My dear old 1998 Honda Accord needed its registration tags renewed in July. I had been avoiding it, because before it can get registered, it needed to be smogged, and before it could be smogged, there was this pesky "check engine" light on the dash that needed to be put out of its misery. It's been shining at me for several months.... maybe six months.
Last time I had one of those dreaded lights (about two years ago), I needed to replace my catalytic converter. Obviously, I should have dealt with it sooner, but I just kept hoping it would go out on its own. Sometimes they do - more than one person suggested all I needed to do was tighten my gas cap. But, it didn't, so -- realizing that August was almost over and any likelyhood that a ticketwriting policeman would show a little lenience was getting slimmer and slimmer -- I dropped it off at my regular independent Honda repair shop.
I've been going to this place for more than 15 years. All five of my Hondas have received regular service from this shop, so I trust them, though I was shocked when they told me it would be $90 to diagnose the light. I barked at the guy "Are you nuts? All you have to do is plug in a diagnostic tool and read a code!" and he did his best to explain why it made sense to charge so much, saying something to the effect that just because the tool shows a specific code doesn't always mean that it's easy to fix. I left in a huff, frustrated because I knew it wasn't going to fix itself. If you have device such as a Car M.D. you can plug it in and get these error codes yourself and track them on your personal computer. Unfortunately, I am a Mac user, so this device isn't in my toolbox.
So the guy from the repair shop called me about 30 minutes later to tell me the oxygen sensor was bad, and the part was - oh, I forget now -- something like $200 dollars. I forget how much the sensor cost, because that was the GOOD NEWS. I also needed a new clutch -- after 144,235 miles, he said it was too far gone to risk driving any farther and possibly damaging the flywheel. I accepted defeat on that because I was aware it had been slipping and figured it was about time anyhow. (Can you see the $900 flying out of my wallet?)
Oh, and I needed a new axle because the CV boot was bad, which I had forgotten about the last time the mechanic had advised me of that repair in January, so yeah, that repair made sense, as well. Since they had to pull the axle to get to the clutch, they weren't going to charge me the labor twice. (There goes another couple hundies...)
AND, while they were in there getting their elbows dirty, he recommended they change some gaskets that were looking a little oozy. A pittance at another hundred or so smakerels.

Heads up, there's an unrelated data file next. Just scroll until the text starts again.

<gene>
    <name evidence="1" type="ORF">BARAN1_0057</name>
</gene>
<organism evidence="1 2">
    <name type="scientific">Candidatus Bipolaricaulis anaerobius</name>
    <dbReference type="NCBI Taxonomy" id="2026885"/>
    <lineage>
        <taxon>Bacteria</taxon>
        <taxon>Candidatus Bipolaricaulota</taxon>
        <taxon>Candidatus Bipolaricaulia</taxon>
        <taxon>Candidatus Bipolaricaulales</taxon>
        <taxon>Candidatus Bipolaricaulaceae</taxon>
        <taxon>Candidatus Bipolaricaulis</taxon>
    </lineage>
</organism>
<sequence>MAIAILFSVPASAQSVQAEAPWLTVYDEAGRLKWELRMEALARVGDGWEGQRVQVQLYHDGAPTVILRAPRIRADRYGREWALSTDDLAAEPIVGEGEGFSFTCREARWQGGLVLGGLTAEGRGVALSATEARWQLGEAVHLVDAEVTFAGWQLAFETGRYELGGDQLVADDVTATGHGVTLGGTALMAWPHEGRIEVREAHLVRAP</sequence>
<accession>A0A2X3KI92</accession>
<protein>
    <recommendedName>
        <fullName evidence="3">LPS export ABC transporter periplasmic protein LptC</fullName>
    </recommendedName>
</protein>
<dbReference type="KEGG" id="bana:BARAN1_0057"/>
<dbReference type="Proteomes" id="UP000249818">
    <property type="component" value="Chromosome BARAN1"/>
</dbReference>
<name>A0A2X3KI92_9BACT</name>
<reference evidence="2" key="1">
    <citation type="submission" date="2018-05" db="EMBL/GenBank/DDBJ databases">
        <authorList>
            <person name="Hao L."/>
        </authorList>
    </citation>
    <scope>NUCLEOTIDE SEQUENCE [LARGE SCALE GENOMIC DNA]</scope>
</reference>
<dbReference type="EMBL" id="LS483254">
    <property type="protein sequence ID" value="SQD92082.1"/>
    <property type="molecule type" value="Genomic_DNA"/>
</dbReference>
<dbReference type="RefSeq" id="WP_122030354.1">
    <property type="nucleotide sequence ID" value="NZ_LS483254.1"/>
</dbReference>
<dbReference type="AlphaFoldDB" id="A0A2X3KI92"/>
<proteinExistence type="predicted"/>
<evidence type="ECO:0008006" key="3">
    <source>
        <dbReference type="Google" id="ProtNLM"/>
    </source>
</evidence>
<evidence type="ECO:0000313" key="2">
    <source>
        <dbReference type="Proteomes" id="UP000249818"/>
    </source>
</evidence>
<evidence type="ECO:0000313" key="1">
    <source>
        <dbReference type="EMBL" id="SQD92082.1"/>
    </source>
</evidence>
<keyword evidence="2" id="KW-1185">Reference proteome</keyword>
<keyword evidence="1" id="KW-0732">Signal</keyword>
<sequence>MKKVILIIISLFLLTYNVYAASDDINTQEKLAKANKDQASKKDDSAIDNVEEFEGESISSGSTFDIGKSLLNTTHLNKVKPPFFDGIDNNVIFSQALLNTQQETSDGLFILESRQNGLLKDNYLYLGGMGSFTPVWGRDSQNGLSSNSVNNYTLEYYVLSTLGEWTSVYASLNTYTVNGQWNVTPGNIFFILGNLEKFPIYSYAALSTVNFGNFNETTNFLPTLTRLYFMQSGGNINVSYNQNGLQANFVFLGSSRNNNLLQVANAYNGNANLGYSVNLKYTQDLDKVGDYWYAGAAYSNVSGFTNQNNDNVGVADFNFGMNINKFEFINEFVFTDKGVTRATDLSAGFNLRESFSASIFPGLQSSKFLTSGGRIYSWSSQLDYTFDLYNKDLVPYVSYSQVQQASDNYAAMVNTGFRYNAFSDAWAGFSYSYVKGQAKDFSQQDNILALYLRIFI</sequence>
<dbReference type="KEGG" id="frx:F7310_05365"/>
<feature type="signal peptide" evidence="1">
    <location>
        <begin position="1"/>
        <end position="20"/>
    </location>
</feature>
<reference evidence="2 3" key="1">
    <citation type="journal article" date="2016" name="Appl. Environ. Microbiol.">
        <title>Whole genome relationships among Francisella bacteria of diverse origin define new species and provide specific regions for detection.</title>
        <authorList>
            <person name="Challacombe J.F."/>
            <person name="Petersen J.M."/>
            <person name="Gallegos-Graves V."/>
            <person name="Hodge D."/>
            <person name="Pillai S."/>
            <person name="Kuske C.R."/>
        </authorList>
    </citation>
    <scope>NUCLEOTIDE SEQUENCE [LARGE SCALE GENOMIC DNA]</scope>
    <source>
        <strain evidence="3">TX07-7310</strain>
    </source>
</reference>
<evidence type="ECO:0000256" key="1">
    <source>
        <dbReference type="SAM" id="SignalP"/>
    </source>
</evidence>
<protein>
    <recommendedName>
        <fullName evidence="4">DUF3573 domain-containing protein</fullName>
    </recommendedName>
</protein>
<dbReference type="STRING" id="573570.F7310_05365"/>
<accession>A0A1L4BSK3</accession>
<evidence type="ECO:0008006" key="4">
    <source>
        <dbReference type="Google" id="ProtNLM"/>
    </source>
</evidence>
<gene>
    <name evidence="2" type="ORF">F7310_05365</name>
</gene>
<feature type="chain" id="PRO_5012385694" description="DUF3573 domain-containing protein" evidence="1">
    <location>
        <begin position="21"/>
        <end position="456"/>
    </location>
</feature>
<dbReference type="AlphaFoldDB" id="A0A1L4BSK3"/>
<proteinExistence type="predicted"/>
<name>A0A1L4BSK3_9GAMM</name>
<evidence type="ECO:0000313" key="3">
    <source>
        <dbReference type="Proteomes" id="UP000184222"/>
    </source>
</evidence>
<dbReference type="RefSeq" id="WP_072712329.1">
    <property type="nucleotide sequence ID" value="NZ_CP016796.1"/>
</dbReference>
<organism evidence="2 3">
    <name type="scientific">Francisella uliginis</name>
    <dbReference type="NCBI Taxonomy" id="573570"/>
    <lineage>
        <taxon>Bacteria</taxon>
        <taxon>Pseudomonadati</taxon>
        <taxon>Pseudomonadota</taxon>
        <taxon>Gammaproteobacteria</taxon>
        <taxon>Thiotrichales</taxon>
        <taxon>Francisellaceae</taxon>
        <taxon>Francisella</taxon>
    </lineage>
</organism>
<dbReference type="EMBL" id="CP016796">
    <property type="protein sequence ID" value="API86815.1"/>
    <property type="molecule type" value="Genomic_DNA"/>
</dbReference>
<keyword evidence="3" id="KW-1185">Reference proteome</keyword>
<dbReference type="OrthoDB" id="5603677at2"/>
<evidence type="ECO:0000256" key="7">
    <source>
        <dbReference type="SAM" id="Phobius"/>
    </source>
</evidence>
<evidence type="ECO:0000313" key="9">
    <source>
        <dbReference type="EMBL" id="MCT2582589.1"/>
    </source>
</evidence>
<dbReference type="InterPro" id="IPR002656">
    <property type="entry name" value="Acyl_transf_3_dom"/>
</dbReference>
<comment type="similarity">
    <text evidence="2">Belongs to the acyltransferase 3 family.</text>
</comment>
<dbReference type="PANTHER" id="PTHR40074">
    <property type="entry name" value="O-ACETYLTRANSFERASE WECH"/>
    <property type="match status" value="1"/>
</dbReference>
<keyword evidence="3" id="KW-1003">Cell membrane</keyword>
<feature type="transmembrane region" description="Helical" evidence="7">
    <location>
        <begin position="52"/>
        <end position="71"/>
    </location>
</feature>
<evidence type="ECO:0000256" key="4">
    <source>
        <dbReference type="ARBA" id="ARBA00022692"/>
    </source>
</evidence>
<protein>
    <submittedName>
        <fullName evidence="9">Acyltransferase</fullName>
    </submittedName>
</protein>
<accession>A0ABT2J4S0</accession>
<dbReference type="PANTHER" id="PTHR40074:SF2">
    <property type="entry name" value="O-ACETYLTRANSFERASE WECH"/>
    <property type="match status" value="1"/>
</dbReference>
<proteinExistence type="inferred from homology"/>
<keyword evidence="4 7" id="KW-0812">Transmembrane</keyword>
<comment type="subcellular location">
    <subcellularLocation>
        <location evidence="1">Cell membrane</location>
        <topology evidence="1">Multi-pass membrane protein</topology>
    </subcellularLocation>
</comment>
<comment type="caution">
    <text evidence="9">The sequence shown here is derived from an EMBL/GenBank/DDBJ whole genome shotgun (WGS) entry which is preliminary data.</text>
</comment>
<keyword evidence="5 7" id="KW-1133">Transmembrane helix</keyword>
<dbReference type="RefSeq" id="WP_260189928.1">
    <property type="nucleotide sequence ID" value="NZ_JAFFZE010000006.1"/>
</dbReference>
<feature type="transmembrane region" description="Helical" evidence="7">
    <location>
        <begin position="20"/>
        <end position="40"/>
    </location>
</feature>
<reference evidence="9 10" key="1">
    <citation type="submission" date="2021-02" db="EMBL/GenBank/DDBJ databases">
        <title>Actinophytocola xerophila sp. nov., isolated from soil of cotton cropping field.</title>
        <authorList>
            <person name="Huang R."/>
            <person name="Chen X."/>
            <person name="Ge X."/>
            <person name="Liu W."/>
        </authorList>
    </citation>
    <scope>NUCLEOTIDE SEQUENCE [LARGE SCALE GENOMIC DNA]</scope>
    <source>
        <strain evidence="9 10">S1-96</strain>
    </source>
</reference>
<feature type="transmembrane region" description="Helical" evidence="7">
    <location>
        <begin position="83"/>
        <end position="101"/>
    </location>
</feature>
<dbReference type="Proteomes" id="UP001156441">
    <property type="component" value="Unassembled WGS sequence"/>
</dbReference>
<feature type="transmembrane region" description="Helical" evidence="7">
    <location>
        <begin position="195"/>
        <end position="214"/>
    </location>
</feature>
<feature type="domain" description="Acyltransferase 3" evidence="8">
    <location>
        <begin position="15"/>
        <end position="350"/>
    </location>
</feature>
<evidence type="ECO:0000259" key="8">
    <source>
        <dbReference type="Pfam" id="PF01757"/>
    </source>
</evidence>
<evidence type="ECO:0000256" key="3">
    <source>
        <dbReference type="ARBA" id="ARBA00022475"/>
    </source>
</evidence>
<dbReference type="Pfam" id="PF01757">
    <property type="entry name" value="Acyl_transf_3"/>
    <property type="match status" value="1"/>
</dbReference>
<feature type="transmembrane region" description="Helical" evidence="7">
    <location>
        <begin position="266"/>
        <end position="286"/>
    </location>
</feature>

Also, as long as it happened to be in the shop, I went ahead and had the scheduled intermediate service, oil change, tunemup thing. It had been six months since the last time it was in the shop and needed a new air filter. That turned out to be the cheapest repair of the day at $175.
KaChing! My little $90 estimate had escalated to $1800 in less than an hour.
Wait, I know, you think the story is getting long? Well, you ain't heard nothing yet.
At the end of the day, they called to tell me they had replaced the oxygen sensor, and the check engine light came back on again. Thinking they must have somehow received a defective part, they reordered it, and asked me to bring the car back in a few days so they could complete the repair. (What did the guy say about how a simple diagnostic code isn't always as simple as it seems?) Isn't there some pathetic irony in the fact that $1800 dollars later, I still couldn't take my car to get smogged and registered?
SOOOOOO, a week later, I dropped the car off again to complete the repair. Guess what? The second oxygen sensor was still flashing the check engine dashboard light, and the diagnostic code kept saying the sensor was faulty, they began to think it was my car's computer causing the problem. They yanked the computer and discovered a circuit so fried it looked like I was trying to cook bacon with it. It's the end of the day, and they can't get it put back together in time, so now I have to have to get a rental car so I can pick up my kidlet from school. Even with a courtesy discount, my overnight test-drive in Enterprise's Chevy Cobalt was $50.
The next day, I returned the rental car to Enterprise, and they courteously returned me to the repair shops. After this many visits to the autoshop it was getting to be a little bit too much like home there! Thankfully, by the end of day, they had located and installed a used computer ($300), and I was able to drive my car home with nary an inappropriate glow on the dashboard. It almost looked strange to see everything so dark!
Today, I took my car to be smog-checked, and it passed with flying colors. Throw in the $140 registration fee to renew online (including late fees, etc.) and I just spent $2300 repairing a 10-year-old Honda Accord with 144,400 miles on the odometer. I think that might be just about what the car is worth.
I am optimistically hoping that I just made a down-payment on another 50,000 miles in my Accord. On the bright side, it's still cheaper than monthly payments, increased insurance, and higher registration fees on a new car. At least, I'll just keep telling myself that.